How to cut event costs and not quality

January, 10 2018

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Efficiency has always been a big concern for event organisers, and this year it’s been getting bigger. According to Eventbrite’s 2017 Pulse Report, 2017 has seen budgets become tighter and definitions of ‘success’ more strict. Weighed against this is what Meetings & Conventions calls ‘the festivalisation of events’ – a trend towards more people, more entertainment, more energy, more apps – and more expense.

The brands who approach us to run their events are trying to strike a balance. They want to economise, but they also want to put on a show. Simply, they want to do more with less.

Our approach to helping them comes in two parts: focus on the essentials in the planning stage, and cut unnecessary spend elsewhere. Here’s how it works.

Focus on the essentials

There are two things event planners need to have absolutely crystal clear before they start.

Firstly: the goal of the event. Running a great event is our goal, but for you, it has to serve a greater business purpose. Whether it’s to build awareness, win over new clients or secure pre-sales on a new product, the spend has to be directed toward the things that will make that happen.

Secondly: what’s important? Some aspects are must-haves: either the event literally won’t work without them – support staff for instance – or they’re non-negotiable, brand-specific necessities. The latter are vital elements in maintaining your values and reputation in delegates’ eyes.

For instance: laying on private jets for VIP delegates. These are expensive, but for many brands, they’re non-negotiable – VIPs have to be treated like VIPs, or they won’t show.

Disposable branded goods for the flight, though – headrest covers, menus and so on – are a ‘nice to have’. They’re not vital, and if spending cuts are called for, they should be among the first things to go.

Reducing spend elsewhere

  • Marketing automation. Event promotion lends itself to a structure – invitation, information, development, excitement, organisation and feedback. All of these steps are straightforward to automate, making the promotional process far more economical. Every step can be timed and targeted to build anticipation, drive sign-ups and ticket sales, and get attendees talking. If people are excited about your event they’re doing your marketing for you.
  • Bloat. Remember those ‘nice to haves’? They’re bloat. Do you need to offer a three course meal? Will anything from that gift bag matter by the end of the event, never mind when people have gone home? Brands often think certain things are must-haves, even if they can be cut without detracting from the event goals in the slightest.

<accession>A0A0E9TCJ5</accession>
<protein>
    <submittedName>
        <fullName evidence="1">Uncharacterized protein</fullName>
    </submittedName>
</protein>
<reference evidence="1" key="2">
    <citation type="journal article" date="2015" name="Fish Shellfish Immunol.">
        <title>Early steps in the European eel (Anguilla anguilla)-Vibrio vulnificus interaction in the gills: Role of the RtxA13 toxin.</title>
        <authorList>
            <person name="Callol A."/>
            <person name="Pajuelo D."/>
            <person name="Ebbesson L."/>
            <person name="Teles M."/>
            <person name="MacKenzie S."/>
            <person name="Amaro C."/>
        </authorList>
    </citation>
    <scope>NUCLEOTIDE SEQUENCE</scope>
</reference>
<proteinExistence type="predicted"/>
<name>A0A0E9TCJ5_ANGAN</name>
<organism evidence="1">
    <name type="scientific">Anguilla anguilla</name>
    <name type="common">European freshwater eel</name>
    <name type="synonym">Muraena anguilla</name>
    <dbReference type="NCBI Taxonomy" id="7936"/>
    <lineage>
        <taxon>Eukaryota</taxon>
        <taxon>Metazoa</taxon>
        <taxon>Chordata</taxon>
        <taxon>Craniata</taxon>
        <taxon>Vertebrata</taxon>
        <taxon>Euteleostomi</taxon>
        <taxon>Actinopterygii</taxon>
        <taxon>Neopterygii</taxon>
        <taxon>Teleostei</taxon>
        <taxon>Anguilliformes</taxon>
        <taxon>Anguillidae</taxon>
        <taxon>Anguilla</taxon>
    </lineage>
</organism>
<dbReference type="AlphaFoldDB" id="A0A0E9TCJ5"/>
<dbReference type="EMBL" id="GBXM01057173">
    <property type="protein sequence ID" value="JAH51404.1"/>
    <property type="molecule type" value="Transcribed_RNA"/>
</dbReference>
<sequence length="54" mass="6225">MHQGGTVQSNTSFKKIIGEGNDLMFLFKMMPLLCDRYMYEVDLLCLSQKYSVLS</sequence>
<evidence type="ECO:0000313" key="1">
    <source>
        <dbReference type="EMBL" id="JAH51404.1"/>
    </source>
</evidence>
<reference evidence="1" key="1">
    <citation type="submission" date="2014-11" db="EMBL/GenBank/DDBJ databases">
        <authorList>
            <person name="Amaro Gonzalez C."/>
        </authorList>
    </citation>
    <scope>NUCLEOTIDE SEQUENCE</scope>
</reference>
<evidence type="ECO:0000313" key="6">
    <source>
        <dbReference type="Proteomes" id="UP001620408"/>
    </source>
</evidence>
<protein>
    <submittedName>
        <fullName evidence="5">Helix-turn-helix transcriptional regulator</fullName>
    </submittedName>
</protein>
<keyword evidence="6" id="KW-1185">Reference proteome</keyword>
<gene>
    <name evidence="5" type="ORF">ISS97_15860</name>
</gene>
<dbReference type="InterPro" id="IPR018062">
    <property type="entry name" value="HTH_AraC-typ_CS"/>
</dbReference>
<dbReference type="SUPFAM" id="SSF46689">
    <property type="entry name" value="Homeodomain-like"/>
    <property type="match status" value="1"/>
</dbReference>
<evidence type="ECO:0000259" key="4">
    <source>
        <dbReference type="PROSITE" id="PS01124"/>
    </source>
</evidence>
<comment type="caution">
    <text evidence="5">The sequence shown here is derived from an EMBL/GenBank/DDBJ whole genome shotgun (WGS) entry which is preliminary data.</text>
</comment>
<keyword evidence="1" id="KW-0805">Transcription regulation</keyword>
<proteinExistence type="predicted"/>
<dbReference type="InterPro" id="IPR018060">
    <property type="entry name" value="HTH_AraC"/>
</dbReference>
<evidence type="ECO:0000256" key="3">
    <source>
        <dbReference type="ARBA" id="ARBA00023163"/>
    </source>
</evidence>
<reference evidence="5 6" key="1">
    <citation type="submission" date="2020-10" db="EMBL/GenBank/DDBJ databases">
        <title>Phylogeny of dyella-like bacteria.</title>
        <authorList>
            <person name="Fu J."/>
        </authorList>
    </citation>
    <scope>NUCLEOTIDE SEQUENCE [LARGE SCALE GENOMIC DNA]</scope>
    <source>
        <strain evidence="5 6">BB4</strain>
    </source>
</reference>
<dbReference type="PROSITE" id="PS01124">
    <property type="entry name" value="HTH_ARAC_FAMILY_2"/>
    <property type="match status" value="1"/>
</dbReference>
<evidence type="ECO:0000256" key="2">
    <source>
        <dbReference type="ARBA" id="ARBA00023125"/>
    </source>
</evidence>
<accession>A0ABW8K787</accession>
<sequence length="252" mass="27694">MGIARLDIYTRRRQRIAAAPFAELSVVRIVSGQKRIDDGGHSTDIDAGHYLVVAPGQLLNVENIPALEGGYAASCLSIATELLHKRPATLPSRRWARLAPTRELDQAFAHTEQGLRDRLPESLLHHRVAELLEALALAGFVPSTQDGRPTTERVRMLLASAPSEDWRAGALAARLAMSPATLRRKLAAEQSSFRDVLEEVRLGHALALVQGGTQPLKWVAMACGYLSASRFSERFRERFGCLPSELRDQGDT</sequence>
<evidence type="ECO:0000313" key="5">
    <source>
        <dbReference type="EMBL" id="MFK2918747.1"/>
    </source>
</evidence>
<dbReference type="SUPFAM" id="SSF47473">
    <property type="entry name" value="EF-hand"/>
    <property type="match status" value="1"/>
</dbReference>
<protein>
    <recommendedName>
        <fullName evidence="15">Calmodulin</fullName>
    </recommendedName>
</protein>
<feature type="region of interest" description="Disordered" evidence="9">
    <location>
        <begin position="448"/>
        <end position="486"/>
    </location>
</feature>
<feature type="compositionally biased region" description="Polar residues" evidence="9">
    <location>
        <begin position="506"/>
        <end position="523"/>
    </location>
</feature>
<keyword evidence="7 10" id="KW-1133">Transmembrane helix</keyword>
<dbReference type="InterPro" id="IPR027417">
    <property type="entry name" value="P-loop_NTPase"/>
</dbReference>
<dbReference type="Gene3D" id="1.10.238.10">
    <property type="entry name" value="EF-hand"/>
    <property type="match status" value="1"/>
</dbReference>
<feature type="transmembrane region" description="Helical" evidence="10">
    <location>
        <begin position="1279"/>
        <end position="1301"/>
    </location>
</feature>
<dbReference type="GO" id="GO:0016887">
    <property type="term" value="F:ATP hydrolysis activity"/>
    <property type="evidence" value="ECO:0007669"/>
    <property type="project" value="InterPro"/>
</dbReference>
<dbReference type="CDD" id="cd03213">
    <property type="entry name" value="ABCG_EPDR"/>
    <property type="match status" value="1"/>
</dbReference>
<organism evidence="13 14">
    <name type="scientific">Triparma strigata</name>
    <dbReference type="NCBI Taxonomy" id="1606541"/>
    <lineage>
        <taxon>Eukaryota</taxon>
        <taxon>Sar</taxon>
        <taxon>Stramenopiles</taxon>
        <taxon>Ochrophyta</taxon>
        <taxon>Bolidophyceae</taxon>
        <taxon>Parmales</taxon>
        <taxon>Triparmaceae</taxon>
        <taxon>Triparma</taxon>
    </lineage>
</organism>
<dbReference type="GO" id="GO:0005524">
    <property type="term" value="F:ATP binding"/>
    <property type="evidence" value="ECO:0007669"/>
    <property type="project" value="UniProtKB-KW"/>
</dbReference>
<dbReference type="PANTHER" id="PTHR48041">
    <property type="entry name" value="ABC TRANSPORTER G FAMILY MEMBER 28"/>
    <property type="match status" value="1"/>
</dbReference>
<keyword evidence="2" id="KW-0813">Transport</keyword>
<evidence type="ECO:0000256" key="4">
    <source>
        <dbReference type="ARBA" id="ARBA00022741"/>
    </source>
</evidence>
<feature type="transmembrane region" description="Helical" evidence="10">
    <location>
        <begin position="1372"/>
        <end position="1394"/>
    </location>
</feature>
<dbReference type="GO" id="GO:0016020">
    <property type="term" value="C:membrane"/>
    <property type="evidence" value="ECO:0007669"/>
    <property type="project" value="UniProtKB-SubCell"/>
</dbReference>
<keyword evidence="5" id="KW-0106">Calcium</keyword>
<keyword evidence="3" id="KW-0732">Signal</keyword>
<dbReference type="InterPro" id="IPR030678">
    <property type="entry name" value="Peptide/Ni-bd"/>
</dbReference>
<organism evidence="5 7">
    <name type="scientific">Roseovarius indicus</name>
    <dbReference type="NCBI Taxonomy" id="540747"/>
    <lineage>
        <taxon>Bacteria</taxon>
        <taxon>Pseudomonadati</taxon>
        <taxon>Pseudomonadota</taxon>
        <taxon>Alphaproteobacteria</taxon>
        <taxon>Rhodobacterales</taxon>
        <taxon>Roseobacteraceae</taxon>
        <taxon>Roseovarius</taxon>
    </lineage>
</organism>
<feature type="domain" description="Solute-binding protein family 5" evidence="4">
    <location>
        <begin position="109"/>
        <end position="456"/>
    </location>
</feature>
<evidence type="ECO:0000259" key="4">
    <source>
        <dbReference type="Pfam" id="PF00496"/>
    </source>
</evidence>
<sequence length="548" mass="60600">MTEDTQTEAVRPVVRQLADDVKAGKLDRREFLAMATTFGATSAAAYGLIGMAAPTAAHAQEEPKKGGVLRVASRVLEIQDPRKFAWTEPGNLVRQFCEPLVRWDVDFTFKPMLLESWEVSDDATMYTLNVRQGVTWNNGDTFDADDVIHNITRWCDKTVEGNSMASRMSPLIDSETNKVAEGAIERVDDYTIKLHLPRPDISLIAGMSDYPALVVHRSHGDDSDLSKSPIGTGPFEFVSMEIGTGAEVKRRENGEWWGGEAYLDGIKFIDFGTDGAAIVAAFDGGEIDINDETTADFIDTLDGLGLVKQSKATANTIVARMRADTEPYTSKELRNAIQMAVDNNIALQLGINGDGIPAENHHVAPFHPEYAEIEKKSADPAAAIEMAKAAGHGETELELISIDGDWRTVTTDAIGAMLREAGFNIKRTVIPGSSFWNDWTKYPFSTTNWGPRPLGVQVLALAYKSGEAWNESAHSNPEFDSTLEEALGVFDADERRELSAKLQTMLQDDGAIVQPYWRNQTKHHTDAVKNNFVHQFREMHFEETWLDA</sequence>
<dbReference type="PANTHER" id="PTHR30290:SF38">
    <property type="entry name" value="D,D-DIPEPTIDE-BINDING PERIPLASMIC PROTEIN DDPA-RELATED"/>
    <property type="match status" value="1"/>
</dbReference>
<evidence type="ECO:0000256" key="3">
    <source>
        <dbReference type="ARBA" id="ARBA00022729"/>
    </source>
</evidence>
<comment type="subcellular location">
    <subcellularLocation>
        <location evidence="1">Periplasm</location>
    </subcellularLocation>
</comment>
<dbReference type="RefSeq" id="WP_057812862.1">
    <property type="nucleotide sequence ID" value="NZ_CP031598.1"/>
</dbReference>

• Audio-visuals. Think big screens, lights, PA systems and microphones. Do you need a screen the size of a jet plane in the main foyer, or would a banner have the same impact? Sound and light shows are the essential ‘nice to have’ – they’re impressive enough, but they’re forgettable. What counts is a great speaker – not dry ice and fireworks to introduce them.
  • Shorten the event. A long event is not only more expensive – it has time to outstay its welcome, to fall from ‘inspiring’ into ‘fatiguing’. As a case in point, consider Cannes Lions. The ever-spiralling cost of the world’s foremost advertising festival has passed beyond investors’ tolerance – so they’re stripping down from eight days to five, and pruning over a hundred legacy categories. Multi-day events can and do work – the trick is to establish what attendees want and what’s necessary to achieve your goals.
  • Shorten the days. Evening award ceremonies are glitzy and glamorous, but they’re also expensive and they go on late, running the same risk of fatigue – and the evening timeslot is generally an expense in its own right, even before you settle in for seven or eight hours. A lunchtime award ceremony will be cheaper to book, there won’t be the expectation of rolling all night long, and there’s no reason to stint on the glamour just because you’re running in daylight.
  • After-show parties. Corporate events are a celebration, and it’s understandable that brands want to put on a spectacular show. The opening of Dubai’s Atlantis Hotel might be the most grandiose product launch of all time, running into $31 million – but that was justified as a show of the hotel’s capabilities. For the vast majority of events, the party is the ultimate ‘nice to have’ – something that can afford to be low-key.

So – there are areas where cuts can be made, and there are things we can’t afford to lose. How do we tell if something is a must-have or merely a nice-to-have? There are two answers. Firstly, if you have existing data from previous years’ events, this can provide you with insights on what cost more than it delivered, and what made an impression in the after-event discussion. The other way is to treat the event as a completely blank slate. Assume nothing is essential, take nothing for granted, and build up the bare essentials from there. Every time you add something, ask “what is this meant to achieve” – and if there isn’t a hard and fast answer that directly fits an event goal, you know it’s not needed.   For more insight into how Rapiergroup runs the perfect event – on the perfect budget – download our complete guide to event planning success.

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